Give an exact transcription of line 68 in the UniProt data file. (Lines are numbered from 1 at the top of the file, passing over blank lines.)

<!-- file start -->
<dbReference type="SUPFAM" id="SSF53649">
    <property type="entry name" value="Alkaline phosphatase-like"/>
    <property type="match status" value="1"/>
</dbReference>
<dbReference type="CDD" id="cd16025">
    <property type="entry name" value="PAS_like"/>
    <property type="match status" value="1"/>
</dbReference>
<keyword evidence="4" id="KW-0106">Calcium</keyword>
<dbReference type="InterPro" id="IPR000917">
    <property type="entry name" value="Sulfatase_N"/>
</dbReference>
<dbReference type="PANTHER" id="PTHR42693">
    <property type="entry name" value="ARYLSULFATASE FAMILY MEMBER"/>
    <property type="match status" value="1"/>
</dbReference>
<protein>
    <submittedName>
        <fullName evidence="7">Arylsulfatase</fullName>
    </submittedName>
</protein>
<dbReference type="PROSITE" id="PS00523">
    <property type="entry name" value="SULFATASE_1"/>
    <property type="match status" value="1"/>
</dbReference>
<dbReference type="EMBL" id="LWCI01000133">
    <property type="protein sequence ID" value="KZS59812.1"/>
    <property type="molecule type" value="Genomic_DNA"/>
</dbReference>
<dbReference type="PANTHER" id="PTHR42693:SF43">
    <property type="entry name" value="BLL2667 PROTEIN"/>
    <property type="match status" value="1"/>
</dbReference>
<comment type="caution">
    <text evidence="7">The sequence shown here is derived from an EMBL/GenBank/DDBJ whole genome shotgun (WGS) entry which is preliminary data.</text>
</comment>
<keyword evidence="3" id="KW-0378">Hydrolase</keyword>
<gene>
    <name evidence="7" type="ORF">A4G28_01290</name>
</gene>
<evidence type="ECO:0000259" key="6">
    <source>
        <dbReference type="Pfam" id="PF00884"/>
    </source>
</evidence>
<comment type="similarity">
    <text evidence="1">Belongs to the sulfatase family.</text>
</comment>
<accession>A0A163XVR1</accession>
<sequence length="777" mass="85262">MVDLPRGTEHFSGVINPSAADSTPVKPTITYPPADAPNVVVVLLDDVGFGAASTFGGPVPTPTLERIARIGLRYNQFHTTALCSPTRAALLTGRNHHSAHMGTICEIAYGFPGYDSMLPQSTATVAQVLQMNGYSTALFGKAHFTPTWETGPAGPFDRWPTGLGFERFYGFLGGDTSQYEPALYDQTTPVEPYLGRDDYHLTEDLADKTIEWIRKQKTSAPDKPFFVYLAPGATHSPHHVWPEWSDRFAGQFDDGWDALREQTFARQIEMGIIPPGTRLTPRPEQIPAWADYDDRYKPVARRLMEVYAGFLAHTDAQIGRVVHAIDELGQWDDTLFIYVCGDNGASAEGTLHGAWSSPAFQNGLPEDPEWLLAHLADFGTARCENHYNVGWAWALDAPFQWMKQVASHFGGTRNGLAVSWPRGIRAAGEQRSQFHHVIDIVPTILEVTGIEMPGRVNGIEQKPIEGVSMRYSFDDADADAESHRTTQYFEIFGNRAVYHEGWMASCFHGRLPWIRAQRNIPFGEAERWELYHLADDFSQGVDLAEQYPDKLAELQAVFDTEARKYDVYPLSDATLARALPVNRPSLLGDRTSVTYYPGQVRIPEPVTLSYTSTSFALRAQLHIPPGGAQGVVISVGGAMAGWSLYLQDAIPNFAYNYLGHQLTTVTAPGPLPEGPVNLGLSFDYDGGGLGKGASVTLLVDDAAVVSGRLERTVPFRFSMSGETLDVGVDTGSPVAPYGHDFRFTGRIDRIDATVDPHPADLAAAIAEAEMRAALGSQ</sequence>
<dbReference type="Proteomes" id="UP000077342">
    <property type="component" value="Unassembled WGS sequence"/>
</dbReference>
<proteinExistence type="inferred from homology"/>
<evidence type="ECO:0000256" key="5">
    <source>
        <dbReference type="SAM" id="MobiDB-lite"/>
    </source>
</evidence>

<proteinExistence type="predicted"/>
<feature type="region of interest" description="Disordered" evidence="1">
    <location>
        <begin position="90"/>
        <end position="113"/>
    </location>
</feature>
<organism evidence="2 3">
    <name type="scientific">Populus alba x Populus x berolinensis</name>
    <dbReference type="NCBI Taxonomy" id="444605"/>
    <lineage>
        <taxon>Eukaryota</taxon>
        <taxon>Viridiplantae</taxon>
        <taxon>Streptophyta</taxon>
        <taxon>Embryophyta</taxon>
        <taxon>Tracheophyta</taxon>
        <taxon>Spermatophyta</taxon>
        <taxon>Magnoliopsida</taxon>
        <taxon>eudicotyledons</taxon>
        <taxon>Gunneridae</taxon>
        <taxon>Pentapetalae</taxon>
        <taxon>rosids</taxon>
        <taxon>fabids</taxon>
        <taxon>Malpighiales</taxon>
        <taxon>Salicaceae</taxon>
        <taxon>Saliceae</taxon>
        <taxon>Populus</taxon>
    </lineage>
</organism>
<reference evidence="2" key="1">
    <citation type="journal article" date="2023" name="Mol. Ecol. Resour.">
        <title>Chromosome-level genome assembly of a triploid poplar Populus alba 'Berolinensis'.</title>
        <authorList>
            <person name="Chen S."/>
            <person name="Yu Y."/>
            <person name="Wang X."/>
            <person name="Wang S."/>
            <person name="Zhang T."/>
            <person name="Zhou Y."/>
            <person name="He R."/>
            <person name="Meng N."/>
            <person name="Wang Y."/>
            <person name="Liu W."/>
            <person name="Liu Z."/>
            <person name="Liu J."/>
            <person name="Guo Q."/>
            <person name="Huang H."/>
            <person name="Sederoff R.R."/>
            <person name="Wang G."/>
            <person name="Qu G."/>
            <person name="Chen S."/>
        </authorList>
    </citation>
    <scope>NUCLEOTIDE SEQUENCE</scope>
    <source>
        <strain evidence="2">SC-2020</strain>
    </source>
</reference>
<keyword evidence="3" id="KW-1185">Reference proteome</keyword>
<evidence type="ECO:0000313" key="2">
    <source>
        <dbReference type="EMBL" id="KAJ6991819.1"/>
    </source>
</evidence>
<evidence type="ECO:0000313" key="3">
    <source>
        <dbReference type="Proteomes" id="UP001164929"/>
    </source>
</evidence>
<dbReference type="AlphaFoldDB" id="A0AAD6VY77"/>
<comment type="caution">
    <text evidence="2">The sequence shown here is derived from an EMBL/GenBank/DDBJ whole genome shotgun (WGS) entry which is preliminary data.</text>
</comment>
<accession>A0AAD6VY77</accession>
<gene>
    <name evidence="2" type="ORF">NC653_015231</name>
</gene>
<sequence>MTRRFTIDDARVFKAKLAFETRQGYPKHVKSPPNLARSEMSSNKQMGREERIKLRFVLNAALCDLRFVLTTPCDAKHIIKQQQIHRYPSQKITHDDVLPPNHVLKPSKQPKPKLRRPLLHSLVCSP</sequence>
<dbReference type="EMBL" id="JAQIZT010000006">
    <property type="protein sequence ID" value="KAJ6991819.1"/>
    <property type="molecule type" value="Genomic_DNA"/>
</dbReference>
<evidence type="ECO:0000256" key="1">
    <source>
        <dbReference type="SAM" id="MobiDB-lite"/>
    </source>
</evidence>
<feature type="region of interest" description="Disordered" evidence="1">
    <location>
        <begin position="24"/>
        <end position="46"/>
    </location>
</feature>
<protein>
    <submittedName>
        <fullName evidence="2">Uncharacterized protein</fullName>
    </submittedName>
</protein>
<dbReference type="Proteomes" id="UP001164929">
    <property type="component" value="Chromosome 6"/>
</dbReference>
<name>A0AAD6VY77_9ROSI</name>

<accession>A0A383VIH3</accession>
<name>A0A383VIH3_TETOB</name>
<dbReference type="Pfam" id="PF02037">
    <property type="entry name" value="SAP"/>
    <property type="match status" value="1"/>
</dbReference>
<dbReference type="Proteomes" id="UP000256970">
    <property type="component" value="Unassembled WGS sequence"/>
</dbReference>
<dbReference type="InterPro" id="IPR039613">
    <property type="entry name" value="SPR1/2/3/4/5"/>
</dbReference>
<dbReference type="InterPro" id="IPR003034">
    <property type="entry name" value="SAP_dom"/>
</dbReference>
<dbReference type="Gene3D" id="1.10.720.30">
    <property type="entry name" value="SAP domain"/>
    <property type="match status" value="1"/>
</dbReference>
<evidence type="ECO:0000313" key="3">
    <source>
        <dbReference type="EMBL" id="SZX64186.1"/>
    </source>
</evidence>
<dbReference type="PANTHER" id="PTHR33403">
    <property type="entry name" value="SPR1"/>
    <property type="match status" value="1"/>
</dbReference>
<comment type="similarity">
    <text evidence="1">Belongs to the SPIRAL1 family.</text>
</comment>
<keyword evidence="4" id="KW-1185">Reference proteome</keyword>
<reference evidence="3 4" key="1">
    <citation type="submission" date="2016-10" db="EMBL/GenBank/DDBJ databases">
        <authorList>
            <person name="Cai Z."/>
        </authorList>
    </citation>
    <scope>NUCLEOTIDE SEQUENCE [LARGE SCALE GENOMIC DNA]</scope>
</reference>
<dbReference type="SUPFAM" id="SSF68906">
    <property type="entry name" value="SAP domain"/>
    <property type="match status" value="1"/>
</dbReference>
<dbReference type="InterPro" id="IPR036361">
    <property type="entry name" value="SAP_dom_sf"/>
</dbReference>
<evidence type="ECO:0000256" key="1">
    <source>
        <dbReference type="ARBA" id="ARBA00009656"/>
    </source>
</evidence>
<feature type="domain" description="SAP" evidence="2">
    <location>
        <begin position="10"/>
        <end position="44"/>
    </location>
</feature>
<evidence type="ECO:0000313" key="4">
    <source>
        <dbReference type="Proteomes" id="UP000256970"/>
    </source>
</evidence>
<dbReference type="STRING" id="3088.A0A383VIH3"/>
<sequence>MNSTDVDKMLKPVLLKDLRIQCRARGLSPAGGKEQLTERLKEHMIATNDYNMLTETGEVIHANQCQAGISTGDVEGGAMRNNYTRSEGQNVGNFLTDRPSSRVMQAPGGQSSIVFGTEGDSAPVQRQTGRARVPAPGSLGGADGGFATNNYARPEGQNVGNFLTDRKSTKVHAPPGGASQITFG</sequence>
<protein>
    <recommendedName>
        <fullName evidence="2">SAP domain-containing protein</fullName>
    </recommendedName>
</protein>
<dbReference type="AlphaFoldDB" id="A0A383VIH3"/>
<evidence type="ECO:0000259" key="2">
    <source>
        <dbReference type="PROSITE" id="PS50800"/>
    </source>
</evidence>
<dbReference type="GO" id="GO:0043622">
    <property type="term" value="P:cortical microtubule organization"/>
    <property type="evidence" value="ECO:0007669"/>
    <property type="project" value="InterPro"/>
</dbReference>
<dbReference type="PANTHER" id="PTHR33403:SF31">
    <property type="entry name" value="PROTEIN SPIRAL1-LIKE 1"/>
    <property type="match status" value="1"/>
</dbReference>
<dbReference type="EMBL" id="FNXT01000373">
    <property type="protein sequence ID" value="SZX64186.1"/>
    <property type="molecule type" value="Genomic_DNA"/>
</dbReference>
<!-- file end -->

    <name type="scientific">Populus alba x Populus x berolinensis</name>